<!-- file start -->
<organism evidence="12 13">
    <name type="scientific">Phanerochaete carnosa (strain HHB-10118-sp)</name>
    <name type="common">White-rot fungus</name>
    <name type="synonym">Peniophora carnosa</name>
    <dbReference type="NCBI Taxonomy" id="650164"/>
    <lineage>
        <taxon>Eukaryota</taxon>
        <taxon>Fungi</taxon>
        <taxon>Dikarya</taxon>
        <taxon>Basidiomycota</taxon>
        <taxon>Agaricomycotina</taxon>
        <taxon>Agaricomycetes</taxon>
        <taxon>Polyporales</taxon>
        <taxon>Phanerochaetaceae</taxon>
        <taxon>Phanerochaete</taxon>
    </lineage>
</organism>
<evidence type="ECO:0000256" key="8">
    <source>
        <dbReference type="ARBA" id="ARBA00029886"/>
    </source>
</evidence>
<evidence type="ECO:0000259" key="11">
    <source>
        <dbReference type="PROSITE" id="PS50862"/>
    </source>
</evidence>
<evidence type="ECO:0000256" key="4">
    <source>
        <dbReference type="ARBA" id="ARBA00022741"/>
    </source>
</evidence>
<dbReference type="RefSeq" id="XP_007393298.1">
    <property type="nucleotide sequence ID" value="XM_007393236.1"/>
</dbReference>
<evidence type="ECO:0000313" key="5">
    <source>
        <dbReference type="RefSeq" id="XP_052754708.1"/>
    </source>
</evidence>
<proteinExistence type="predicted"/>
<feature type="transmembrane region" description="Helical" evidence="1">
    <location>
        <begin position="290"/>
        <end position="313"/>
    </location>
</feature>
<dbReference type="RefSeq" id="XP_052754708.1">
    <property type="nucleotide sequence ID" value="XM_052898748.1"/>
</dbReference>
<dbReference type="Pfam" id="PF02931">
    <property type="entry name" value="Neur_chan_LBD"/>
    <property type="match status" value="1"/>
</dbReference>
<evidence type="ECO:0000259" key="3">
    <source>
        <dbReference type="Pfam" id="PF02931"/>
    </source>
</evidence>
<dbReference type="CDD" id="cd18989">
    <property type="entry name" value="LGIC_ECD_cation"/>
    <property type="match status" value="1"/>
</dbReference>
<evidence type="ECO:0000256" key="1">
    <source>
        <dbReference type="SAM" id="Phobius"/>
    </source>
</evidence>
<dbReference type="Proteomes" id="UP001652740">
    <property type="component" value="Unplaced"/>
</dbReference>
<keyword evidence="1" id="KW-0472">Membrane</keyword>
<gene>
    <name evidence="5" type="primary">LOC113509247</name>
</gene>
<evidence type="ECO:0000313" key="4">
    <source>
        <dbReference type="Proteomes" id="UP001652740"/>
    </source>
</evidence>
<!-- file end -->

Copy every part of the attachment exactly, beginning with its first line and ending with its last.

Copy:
<organism evidence="12 13">
    <name type="scientific">Phanerochaete carnosa (strain HHB-10118-sp)</name>
    <name type="common">White-rot fungus</name>
    <name type="synonym">Peniophora carnosa</name>
    <dbReference type="NCBI Taxonomy" id="650164"/>
    <lineage>
        <taxon>Eukaryota</taxon>
        <taxon>Fungi</taxon>
        <taxon>Dikarya</taxon>
        <taxon>Basidiomycota</taxon>
        <taxon>Agaricomycotina</taxon>
        <taxon>Agaricomycetes</taxon>
        <taxon>Polyporales</taxon>
        <taxon>Phanerochaetaceae</taxon>
        <taxon>Phanerochaete</taxon>
    </lineage>
</organism>
<evidence type="ECO:0000256" key="8">
    <source>
        <dbReference type="ARBA" id="ARBA00029886"/>
    </source>
</evidence>
<evidence type="ECO:0000259" key="11">
    <source>
        <dbReference type="PROSITE" id="PS50862"/>
    </source>
</evidence>
<evidence type="ECO:0000256" key="4">
    <source>
        <dbReference type="ARBA" id="ARBA00022741"/>
    </source>
</evidence>
<dbReference type="RefSeq" id="XP_007393298.1">
    <property type="nucleotide sequence ID" value="XM_007393236.1"/>
</dbReference>
<evidence type="ECO:0000313" key="5">
    <source>
        <dbReference type="RefSeq" id="XP_052754708.1"/>
    </source>
</evidence>
<proteinExistence type="predicted"/>
<feature type="transmembrane region" description="Helical" evidence="1">
    <location>
        <begin position="290"/>
        <end position="313"/>
    </location>
</feature>
<dbReference type="RefSeq" id="XP_052754708.1">
    <property type="nucleotide sequence ID" value="XM_052898748.1"/>
</dbReference>
<dbReference type="Pfam" id="PF02931">
    <property type="entry name" value="Neur_chan_LBD"/>
    <property type="match status" value="1"/>
</dbReference>
<evidence type="ECO:0000259" key="3">
    <source>
        <dbReference type="Pfam" id="PF02931"/>
    </source>
</evidence>
<dbReference type="CDD" id="cd18989">
    <property type="entry name" value="LGIC_ECD_cation"/>
    <property type="match status" value="1"/>
</dbReference>
<evidence type="ECO:0000256" key="1">
    <source>
        <dbReference type="SAM" id="Phobius"/>
    </source>
</evidence>
<dbReference type="Proteomes" id="UP001652740">
    <property type="component" value="Unplaced"/>
</dbReference>
<keyword evidence="1" id="KW-0472">Membrane</keyword>
<gene>
    <name evidence="5" type="primary">LOC113509247</name>
</gene>
<evidence type="ECO:0000313" key="4">
    <source>
        <dbReference type="Proteomes" id="UP001652740"/>
    </source>
</evidence>